Drug legalization was one of the first issues that helped me down the path towards the ideas of liberty. Growing up in Alabama in the 1980′s & 1990′s I was taught “drugs are bad.” And I remember Nancy Reagan’s “Just say no!” campaign. Like most people, I was taught the government propaganda about drugs, especially the dangers of marijuana as a gateway drug.
When Austrians argue about Bitcoin there seems to be two basic camps. On the one hand there are those who use the regression theorem to argue that Bitcoin isn’t money, and on the other there are Bitcoiners who don’t see the regression theorem as relevant to Bitcoin at all. The regression theorem applies to Bitcoin in the same way that modern evolution theory applies to Darwinism. The regression theorem explains the origins of money, but it does not explain the current state of the money market.
WHY FOREIGN HAVENS?
It seems the illusion of good government is in free fall and no one knows precisely what will happen when it shatters upon the rocks. An enormous lie upon which the masses have staked livelihoods and personal identities is about to be shattered. How should we brace for the likely interruption to the global division of labor?
I imagine long ago there was a time when neither verbal nor written language existed for humans. Hand gestures and other physical cues were as good as our ancestors had it. Perhaps the sign for thirsty meant pinching one’s own tongue. Or the sign for hungry meant stuffing one’s hand in one’s own mouth. Misunderstanding was rampant. Quality communication was scarce. And productivity was low.
An article by Noam Chomsky appeared on Alternet yesterday titled “The Kind of Anarchism I Believe in, and What’s Wrong with Libertarians.” I read with baited breath. See, I used to be what you might call a “vulgar Chomskyite,” meaning I was an enthusiast, but had a crude unsophisticated understanding of what he was talking about. Then, years ago, I had the privilege of hearing him speak at UC Berkeley. That’s when I realized that despite all his erudite pontification, I could not make heads or tails of what principles he actually advocated. I suddenly suspected that I had been taken in by well footnoted rhetorical candy with no nutritional value whatsoever. So, I devoured this new article eager for him to pay off the promise in the headline, but was ultimately disappointed.
If you’re a frequenter of the Bitcoin forums and chatrooms as I am you’ve likely heard of Bitmessage. It’s a new p2p distributed mail server that is completely free and open source software. I had first heard about it a few months ago but paid little attention. In the free software movement there are tons of ideas that come and go and are soon forgotten. Only after something stays around a while or a friend gets into it am I likely to give a project a closer examination. That happened last night when fellow bitcoiner and free stater Joshua Harvey announced that he had installed the software and was impressed.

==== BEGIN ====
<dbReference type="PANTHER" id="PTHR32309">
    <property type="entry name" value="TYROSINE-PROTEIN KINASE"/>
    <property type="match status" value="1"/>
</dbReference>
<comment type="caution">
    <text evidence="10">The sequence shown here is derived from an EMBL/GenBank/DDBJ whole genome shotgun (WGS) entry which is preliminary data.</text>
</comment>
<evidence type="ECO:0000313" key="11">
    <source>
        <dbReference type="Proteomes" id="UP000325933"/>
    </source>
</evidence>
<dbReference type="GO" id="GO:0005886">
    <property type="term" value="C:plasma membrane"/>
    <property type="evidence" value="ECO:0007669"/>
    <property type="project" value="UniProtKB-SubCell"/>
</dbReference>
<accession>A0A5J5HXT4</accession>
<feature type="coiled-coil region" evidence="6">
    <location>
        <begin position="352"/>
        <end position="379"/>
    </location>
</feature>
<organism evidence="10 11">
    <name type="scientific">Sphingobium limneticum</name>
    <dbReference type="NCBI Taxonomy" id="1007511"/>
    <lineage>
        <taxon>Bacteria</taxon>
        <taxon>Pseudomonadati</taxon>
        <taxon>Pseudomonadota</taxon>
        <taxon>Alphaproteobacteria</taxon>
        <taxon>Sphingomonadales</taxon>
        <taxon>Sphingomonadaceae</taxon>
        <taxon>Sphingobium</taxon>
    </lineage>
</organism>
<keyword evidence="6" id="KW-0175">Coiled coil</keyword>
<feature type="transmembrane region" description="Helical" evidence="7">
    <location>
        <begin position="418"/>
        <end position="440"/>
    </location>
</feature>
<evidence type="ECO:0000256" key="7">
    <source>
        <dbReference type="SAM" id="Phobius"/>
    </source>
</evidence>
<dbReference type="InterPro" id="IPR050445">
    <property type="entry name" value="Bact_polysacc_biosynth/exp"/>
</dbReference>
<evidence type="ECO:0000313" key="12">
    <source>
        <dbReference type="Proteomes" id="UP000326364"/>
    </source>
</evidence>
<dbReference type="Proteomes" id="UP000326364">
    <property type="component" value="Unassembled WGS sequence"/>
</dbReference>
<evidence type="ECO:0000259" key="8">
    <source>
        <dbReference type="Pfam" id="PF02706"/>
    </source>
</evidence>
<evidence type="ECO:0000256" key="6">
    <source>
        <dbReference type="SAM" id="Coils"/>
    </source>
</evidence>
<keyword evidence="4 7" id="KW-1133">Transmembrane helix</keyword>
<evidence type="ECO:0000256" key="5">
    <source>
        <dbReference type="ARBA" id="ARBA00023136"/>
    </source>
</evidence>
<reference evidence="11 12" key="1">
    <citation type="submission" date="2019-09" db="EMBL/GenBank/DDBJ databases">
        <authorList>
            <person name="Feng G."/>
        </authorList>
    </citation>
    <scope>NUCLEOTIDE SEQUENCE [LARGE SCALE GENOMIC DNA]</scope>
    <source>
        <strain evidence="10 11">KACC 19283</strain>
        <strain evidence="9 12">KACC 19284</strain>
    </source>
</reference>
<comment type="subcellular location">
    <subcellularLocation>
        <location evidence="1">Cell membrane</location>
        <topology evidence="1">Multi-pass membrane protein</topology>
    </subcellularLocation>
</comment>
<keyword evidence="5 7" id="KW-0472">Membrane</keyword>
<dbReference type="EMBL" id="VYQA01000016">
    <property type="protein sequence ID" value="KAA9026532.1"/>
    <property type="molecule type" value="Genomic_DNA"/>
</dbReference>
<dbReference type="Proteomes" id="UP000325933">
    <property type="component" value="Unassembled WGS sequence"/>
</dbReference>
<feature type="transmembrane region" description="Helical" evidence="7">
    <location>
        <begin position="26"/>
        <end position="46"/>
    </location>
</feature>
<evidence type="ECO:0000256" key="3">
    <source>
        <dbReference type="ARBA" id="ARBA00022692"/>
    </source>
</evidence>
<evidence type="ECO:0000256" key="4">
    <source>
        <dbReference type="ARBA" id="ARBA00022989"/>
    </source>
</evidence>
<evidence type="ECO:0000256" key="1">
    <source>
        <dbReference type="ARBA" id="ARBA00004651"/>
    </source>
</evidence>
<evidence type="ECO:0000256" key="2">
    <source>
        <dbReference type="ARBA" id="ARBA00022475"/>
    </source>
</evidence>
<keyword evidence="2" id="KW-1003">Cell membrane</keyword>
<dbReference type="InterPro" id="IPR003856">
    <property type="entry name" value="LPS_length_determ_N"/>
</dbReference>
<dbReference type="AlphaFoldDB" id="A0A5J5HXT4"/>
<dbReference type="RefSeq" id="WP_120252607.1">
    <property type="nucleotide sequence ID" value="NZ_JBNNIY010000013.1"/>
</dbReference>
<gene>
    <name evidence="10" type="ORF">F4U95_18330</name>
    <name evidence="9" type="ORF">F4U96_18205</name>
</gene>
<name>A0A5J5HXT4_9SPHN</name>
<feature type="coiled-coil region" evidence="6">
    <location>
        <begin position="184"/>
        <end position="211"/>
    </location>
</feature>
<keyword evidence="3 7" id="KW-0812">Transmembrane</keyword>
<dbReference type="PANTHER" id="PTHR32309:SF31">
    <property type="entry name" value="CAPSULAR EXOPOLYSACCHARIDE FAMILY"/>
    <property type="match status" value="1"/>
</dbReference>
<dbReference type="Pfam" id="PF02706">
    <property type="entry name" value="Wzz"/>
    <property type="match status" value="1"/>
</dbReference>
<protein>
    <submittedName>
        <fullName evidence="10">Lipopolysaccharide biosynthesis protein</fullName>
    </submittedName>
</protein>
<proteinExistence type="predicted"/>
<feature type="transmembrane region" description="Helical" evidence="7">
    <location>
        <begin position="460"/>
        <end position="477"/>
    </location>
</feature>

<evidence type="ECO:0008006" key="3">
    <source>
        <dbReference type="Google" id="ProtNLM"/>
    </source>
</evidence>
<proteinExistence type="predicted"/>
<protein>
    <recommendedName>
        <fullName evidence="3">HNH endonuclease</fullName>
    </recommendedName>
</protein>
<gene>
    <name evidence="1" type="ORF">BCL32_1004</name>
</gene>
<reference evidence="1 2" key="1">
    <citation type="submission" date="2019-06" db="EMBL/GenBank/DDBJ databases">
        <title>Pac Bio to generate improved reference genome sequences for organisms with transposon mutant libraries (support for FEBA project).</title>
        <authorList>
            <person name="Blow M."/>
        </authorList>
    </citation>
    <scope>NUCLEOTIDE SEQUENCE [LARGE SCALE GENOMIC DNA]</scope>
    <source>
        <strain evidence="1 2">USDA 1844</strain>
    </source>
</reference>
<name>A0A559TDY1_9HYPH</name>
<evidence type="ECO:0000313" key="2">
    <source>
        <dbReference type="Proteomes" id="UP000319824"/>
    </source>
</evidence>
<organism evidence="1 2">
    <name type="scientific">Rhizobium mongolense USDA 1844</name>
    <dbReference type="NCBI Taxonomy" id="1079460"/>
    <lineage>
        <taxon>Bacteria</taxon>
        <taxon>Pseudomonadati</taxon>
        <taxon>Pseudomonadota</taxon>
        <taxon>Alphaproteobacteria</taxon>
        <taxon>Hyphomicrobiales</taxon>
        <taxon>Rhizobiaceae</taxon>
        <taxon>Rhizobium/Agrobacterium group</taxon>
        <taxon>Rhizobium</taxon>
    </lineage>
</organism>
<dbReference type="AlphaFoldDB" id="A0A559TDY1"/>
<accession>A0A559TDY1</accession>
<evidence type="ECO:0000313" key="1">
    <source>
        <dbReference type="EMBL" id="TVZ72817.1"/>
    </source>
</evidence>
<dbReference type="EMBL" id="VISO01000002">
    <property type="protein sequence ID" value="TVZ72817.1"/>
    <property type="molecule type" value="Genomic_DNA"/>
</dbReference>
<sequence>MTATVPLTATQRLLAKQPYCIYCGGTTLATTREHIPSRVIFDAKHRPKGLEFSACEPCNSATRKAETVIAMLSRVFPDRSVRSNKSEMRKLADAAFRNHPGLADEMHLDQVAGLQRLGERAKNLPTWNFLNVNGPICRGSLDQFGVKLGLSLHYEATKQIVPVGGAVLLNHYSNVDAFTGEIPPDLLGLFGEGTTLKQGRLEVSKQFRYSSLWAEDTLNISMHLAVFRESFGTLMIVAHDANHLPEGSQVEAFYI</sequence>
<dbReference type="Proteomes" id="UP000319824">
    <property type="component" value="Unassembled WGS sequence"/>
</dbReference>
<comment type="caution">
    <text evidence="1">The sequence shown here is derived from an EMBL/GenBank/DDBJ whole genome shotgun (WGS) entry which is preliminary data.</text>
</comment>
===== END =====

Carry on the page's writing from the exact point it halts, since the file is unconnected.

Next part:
After reading the Bitmessage wiki I, too, began to get excited. The software is very similar to a type of email protocol that I had found totally revolutionary in the past called i2p-Bote. The problem with i2p-Bote, however, is that it only existed on the i2p network, a very cumbersome onion network that isn’t yet accessible to non-techies. What Bitmessage has done is allow easy access to ground-breaking email software to the technophobe.
What is so revolutionary, though, about Bitmessage? It provides easy message encryption by default. It anonymizes both the sender and recipient of messages. It fights spam like no other, and because of its distributed nature it cannot be shut down. In other words the spam ridden, DDoS vulnerable, corporate data mined, NSA spyware called e-mail is eventually going to get replaced by Bitmessage. So, the next time I get a “Constitutionalist” in my face complaining about how the government is reading all of our emails, I’m going to direct them to Bitmessage and tell them to put up or shut up.
But enough from me. Here’s a nice video that will better explain what Bitmessage is. Enjoy!
Diax’s Rake is a phrase coined in Neal Stephenson’s novel, Anathem:
“Diax’s Rake: A pithy phrase. Uttered by Diax on the steps of the Temple of Orithena when he was driving out the fortune-tellers with a gardener’s rake. Its general import is that one should never believe a thing because one wishes that it were true.”- (Anathem p. 895)
While this idea already exists in our world, to my knowledge there is no other succinct phrase to express it.
“They crowd our imagination. They hide under our beds. They lurk within the dark recesses or our primal unconsciousness. You can’t run, you can’t hide – it’s going to get you. The beast, the ravager, the Lusus Natura. What is it, and why do we fear it?” ~Mark Rein Hagen
The best monsters are personifications of real fears, and the monsters that survive the test of time and cinema are those that evolve into psychological metaphors for something human. I want to put forward what may be an uncomfortable premise for some. I believe that the key to the success in the zombie genre lies in their ability to tap into subconscious and unacknowledged fears that democratic government isn’t working.
One of the most common cries of the Statist is “Who would provide defense without the State?” The idea that the State somehow provides protection is observably false. If one examines military campaigns throughout history they will find that armies always defend the capital of the State as its top priority. It defends government facilities and officials first, and civilians are low on the priority list.
Let’s examine the Russian defense of Stalingrad, and the Chinese defense of Manchuria during World War II, and just so you know it can happen here too, the battle known as “First Bull Run” to the Union and “First Manassas” to the Confederates, and the Battle of Gettysburg, both during the American Civil War.